SUMMARY OF THE INVENTION

[0015] The invention is based on the insight that an encoder may reallocate a predetermined amount of bits of a compressed scene having its time frame to the time frame of the previous scene. This is done when transmission of all bits of the compressed scene during its time frame would require a bandwidth that would exceed the bandwidth of the available transmission channel and when transmission of all bits of the previous scene during its time frame leaves free capacity for transmitting said predetermined amount of bits. In addition, transmission of all bits of the previous scene along with said predetermined amount of bits should not exceed the bandwidth of the available transmission channel.

[0016] Thus, reallocating an amount of bits from the time frame of a compressed “hard” scene decreases the transmission bit rate of this scene whereas positioning said amount of bits to the time frame of the “easy scene increases the transmission bit rate of said sc ne”. In other words, bits between scenes of different compressibility/quality/content are reallocated such that the available bandwidth is fully utilized. The encoded bit rate may temporarily slightly exceed the available bandwidth but this is used only to such an extent that no underflow happens in a buffer at the receiving end. The underflow would cause an interruption in the video display. To perform reallocation of bits properly the encoder must know the available bandwidth of the transmission channel as well as the buffer size of the receiving terminal.

[0017] Further, in order that the decoder at a receiving end could decode “hard” scenes and display them within their proper time frames and at proper bit rates, it must have knowledge about the reallocated bits in the incoming streamed data. Therefore, the encoder incorporates markers into the stream, each marker comprising instructions to the decoder like information about the size and duration of the scene following the marker.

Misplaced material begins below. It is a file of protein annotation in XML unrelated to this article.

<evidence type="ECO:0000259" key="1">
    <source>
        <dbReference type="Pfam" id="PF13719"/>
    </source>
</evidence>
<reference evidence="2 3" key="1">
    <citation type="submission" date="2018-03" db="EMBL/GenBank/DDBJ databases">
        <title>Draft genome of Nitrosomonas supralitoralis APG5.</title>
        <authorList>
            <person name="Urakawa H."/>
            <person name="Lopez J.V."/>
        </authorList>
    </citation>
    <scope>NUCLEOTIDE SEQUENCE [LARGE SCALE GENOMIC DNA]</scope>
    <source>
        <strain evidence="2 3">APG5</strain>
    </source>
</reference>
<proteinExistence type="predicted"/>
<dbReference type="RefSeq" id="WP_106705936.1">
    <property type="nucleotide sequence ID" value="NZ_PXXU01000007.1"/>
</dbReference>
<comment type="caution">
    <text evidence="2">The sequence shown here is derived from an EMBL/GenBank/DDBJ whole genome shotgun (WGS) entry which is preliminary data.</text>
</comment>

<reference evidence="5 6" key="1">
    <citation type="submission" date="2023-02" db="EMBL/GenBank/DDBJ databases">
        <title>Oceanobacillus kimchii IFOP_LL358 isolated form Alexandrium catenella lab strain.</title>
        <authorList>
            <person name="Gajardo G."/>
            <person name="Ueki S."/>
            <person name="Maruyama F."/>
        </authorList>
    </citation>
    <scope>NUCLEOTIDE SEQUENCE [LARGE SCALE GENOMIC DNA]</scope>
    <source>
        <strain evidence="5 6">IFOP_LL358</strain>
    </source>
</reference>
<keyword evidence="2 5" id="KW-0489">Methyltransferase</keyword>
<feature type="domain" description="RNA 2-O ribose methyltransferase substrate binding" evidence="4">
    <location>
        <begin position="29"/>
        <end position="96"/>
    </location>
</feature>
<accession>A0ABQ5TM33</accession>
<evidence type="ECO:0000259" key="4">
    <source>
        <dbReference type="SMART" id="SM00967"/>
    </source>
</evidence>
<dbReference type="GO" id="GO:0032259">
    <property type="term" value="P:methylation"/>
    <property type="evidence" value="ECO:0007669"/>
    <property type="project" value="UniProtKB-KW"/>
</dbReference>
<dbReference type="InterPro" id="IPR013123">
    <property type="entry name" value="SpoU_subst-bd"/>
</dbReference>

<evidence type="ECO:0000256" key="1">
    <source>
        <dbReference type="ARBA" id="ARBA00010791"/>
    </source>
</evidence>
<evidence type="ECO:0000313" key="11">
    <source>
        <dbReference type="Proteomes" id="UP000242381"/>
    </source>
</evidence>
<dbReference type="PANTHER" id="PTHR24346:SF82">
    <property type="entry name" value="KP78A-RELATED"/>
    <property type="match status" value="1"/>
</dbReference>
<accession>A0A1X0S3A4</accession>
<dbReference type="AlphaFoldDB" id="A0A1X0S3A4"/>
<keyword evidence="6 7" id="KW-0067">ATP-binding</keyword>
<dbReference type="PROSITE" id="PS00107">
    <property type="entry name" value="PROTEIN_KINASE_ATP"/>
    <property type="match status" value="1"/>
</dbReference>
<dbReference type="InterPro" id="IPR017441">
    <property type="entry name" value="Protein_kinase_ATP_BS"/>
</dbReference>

[0018] While receiving the streamed data the decoder monitors markers. Upon detecting a marker the decoders calculates, based on information embedded in the marker, the time needed for buffering incoming data of the following scene. The buffering time is calculated taking into account the buffer size, the incoming data rate, and the size and duration of the scene following the marker. Thus, instead of displaying a “hard” scene immediately after the previous scene has been displayed, the decoder may interrupt outputting data stream from the decoder for a while needed for buffering enough data. Then, data of the scene is read from the buffer at a speed higher than the bandwidth of the transmission channel. It is worth noting that the time for buffering data has been calculated so that the buffer does not become empty while reading bits of the scene

[0019] During the time when outputting data from the decoder is interrupted padding frames may be added between the scenes of a video, or multimedia show. The padding frames may be, for example, black frames or they may contain a simple figure or text. The time period when padding frames are displayed is used for buffering the incoming data of the next scene. Therefore, scenes that require higher bandwidth than other scenes of the same stream can be buffered prior to displaying. In this way, the quality level of the separate scenes perceived by a viewer can be kept almost constant.

[0020] The receiving terminal may generate the padding frames. Alternatively, the sending terminal may generate at least one padding frame and insert the padding frame between two subsequent scenes of the stream. Then the receiving terminal stores the padding frame for displaying it during interruptions.